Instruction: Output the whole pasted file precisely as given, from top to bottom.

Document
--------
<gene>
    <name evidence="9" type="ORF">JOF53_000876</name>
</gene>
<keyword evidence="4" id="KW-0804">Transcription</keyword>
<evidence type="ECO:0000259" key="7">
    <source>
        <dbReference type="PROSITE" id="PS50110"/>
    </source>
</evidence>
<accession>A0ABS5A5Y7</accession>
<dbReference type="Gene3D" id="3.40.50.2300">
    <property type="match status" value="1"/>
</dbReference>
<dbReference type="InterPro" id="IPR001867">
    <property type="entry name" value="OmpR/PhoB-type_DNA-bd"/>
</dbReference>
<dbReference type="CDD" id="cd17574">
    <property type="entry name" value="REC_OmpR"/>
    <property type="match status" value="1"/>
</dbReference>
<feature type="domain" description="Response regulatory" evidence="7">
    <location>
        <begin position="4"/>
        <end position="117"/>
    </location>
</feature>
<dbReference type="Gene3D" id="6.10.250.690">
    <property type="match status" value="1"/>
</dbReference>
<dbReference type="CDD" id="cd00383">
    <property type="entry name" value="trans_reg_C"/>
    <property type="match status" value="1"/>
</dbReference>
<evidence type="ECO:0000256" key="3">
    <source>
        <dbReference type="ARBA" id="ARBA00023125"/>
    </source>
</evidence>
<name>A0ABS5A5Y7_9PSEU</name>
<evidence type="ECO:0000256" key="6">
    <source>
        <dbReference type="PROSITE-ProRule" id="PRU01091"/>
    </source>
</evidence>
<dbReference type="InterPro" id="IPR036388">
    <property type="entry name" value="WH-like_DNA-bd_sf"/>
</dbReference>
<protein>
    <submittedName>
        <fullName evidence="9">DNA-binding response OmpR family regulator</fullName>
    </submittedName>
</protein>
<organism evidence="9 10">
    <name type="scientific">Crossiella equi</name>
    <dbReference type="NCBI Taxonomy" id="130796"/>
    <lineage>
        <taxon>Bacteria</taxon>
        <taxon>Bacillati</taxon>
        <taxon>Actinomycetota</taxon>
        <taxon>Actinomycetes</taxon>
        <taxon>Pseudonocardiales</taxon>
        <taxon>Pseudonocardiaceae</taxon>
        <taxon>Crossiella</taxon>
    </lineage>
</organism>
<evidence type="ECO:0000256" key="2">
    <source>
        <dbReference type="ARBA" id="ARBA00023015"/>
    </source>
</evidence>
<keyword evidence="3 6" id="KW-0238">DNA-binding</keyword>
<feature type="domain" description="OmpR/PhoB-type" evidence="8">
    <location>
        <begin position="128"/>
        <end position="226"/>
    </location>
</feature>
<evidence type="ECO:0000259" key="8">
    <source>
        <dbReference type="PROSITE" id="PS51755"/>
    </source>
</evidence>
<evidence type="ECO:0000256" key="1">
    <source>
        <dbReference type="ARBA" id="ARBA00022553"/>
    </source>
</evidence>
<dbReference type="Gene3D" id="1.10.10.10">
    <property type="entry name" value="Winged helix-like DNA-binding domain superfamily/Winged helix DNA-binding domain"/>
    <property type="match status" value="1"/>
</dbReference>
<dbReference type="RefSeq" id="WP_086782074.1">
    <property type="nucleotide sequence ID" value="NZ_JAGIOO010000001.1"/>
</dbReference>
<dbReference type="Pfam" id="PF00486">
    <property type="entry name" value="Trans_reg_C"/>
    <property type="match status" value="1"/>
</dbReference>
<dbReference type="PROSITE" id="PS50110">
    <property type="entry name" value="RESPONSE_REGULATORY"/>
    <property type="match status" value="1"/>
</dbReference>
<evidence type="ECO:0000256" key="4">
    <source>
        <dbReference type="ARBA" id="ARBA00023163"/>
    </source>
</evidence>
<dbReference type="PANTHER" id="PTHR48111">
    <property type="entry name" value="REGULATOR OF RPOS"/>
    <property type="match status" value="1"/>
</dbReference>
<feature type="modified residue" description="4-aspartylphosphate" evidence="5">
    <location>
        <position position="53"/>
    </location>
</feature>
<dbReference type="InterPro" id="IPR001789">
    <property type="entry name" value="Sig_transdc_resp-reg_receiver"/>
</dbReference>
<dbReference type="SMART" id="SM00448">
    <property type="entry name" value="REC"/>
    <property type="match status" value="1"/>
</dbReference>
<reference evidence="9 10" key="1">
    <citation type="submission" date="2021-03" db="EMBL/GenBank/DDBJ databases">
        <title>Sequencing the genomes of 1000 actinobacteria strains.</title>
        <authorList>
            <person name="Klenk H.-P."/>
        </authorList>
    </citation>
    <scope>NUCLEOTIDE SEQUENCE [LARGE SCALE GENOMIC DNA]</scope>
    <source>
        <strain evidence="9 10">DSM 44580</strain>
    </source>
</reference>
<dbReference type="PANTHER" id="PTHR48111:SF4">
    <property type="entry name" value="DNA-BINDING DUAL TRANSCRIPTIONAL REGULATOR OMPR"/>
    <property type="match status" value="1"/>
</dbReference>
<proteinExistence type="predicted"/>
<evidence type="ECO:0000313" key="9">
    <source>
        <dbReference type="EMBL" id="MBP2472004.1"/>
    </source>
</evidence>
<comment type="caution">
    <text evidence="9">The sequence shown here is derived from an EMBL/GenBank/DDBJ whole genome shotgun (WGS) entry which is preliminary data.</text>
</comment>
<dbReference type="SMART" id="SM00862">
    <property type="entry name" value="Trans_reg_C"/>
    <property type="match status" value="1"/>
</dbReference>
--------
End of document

<gene>
    <name evidence="9" type="ORF">JOF53_000876</name>
</gene>
<keyword evidence="4" id="KW-0804">Transcription</keyword>
<evidence type="ECO:0000259" key="7">
    <source>
        <dbReference type="PROSITE" id="PS50110"/>
    </source>
</evidence>
<accession>A0ABS5A5Y7</accession>
<dbReference type="Gene3D" id="3.40.50.2300">
    <property type="match status" value="1"/>
</dbReference>
<dbReference type="InterPro" id="IPR001867">
    <property type="entry name" value="OmpR/PhoB-type_DNA-bd"/>
</dbReference>
<dbReference type="CDD" id="cd17574">
    <property type="entry name" value="REC_OmpR"/>
    <property type="match status" value="1"/>
</dbReference>
<feature type="domain" description="Response regulatory" evidence="7">
    <location>
        <begin position="4"/>
        <end position="117"/>
    </location>
</feature>
<dbReference type="Gene3D" id="6.10.250.690">
    <property type="match status" value="1"/>
</dbReference>
<dbReference type="CDD" id="cd00383">
    <property type="entry name" value="trans_reg_C"/>
    <property type="match status" value="1"/>
</dbReference>
<evidence type="ECO:0000256" key="3">
    <source>
        <dbReference type="ARBA" id="ARBA00023125"/>
    </source>
</evidence>
<name>A0ABS5A5Y7_9PSEU</name>
<evidence type="ECO:0000256" key="6">
    <source>
        <dbReference type="PROSITE-ProRule" id="PRU01091"/>
    </source>
</evidence>
<dbReference type="InterPro" id="IPR036388">
    <property type="entry name" value="WH-like_DNA-bd_sf"/>
</dbReference>
<protein>
    <submittedName>
        <fullName evidence="9">DNA-binding response OmpR family regulator</fullName>
    </submittedName>
</protein>
<organism evidence="9 10">
    <name type="scientific">Crossiella equi</name>
    <dbReference type="NCBI Taxonomy" id="130796"/>
    <lineage>
        <taxon>Bacteria</taxon>
        <taxon>Bacillati</taxon>
        <taxon>Actinomycetota</taxon>
        <taxon>Actinomycetes</taxon>
        <taxon>Pseudonocardiales</taxon>
        <taxon>Pseudonocardiaceae</taxon>
        <taxon>Crossiella</taxon>
    </lineage>
</organism>
<evidence type="ECO:0000256" key="2">
    <source>
        <dbReference type="ARBA" id="ARBA00023015"/>
    </source>
</evidence>
<keyword evidence="3 6" id="KW-0238">DNA-binding</keyword>
<feature type="domain" description="OmpR/PhoB-type" evidence="8">
    <location>
        <begin position="128"/>
        <end position="226"/>
    </location>
</feature>
<evidence type="ECO:0000259" key="8">
    <source>
        <dbReference type="PROSITE" id="PS51755"/>
    </source>
</evidence>
<evidence type="ECO:0000256" key="1">
    <source>
        <dbReference type="ARBA" id="ARBA00022553"/>
    </source>
</evidence>
<dbReference type="Gene3D" id="1.10.10.10">
    <property type="entry name" value="Winged helix-like DNA-binding domain superfamily/Winged helix DNA-binding domain"/>
    <property type="match status" value="1"/>
</dbReference>
<dbReference type="RefSeq" id="WP_086782074.1">
    <property type="nucleotide sequence ID" value="NZ_JAGIOO010000001.1"/>
</dbReference>
<dbReference type="Pfam" id="PF00486">
    <property type="entry name" value="Trans_reg_C"/>
    <property type="match status" value="1"/>
</dbReference>
<dbReference type="PROSITE" id="PS50110">
    <property type="entry name" value="RESPONSE_REGULATORY"/>
    <property type="match status" value="1"/>
</dbReference>
<evidence type="ECO:0000256" key="4">
    <source>
        <dbReference type="ARBA" id="ARBA00023163"/>
    </source>
</evidence>
<dbReference type="PANTHER" id="PTHR48111">
    <property type="entry name" value="REGULATOR OF RPOS"/>
    <property type="match status" value="1"/>
</dbReference>
<feature type="modified residue" description="4-aspartylphosphate" evidence="5">
    <location>
        <position position="53"/>
    </location>
</feature>
<dbReference type="InterPro" id="IPR001789">
    <property type="entry name" value="Sig_transdc_resp-reg_receiver"/>
</dbReference>
<dbReference type="SMART" id="SM00448">
    <property type="entry name" value="REC"/>
    <property type="match status" value="1"/>
</dbReference>
<reference evidence="9 10" key="1">
    <citation type="submission" date="2021-03" db="EMBL/GenBank/DDBJ databases">
        <title>Sequencing the genomes of 1000 actinobacteria strains.</title>
        <authorList>
            <person name="Klenk H.-P."/>
        </authorList>
    </citation>
    <scope>NUCLEOTIDE SEQUENCE [LARGE SCALE GENOMIC DNA]</scope>
    <source>
        <strain evidence="9 10">DSM 44580</strain>
    </source>
</reference>
<dbReference type="PANTHER" id="PTHR48111:SF4">
    <property type="entry name" value="DNA-BINDING DUAL TRANSCRIPTIONAL REGULATOR OMPR"/>
    <property type="match status" value="1"/>
</dbReference>
<proteinExistence type="predicted"/>
<evidence type="ECO:0000313" key="9">
    <source>
        <dbReference type="EMBL" id="MBP2472004.1"/>
    </source>
</evidence>
<comment type="caution">
    <text evidence="9">The sequence shown here is derived from an EMBL/GenBank/DDBJ whole genome shotgun (WGS) entry which is preliminary data.</text>
</comment>
<dbReference type="SMART" id="SM00862">
    <property type="entry name" value="Trans_reg_C"/>
    <property type="match status" value="1"/>
</dbReference>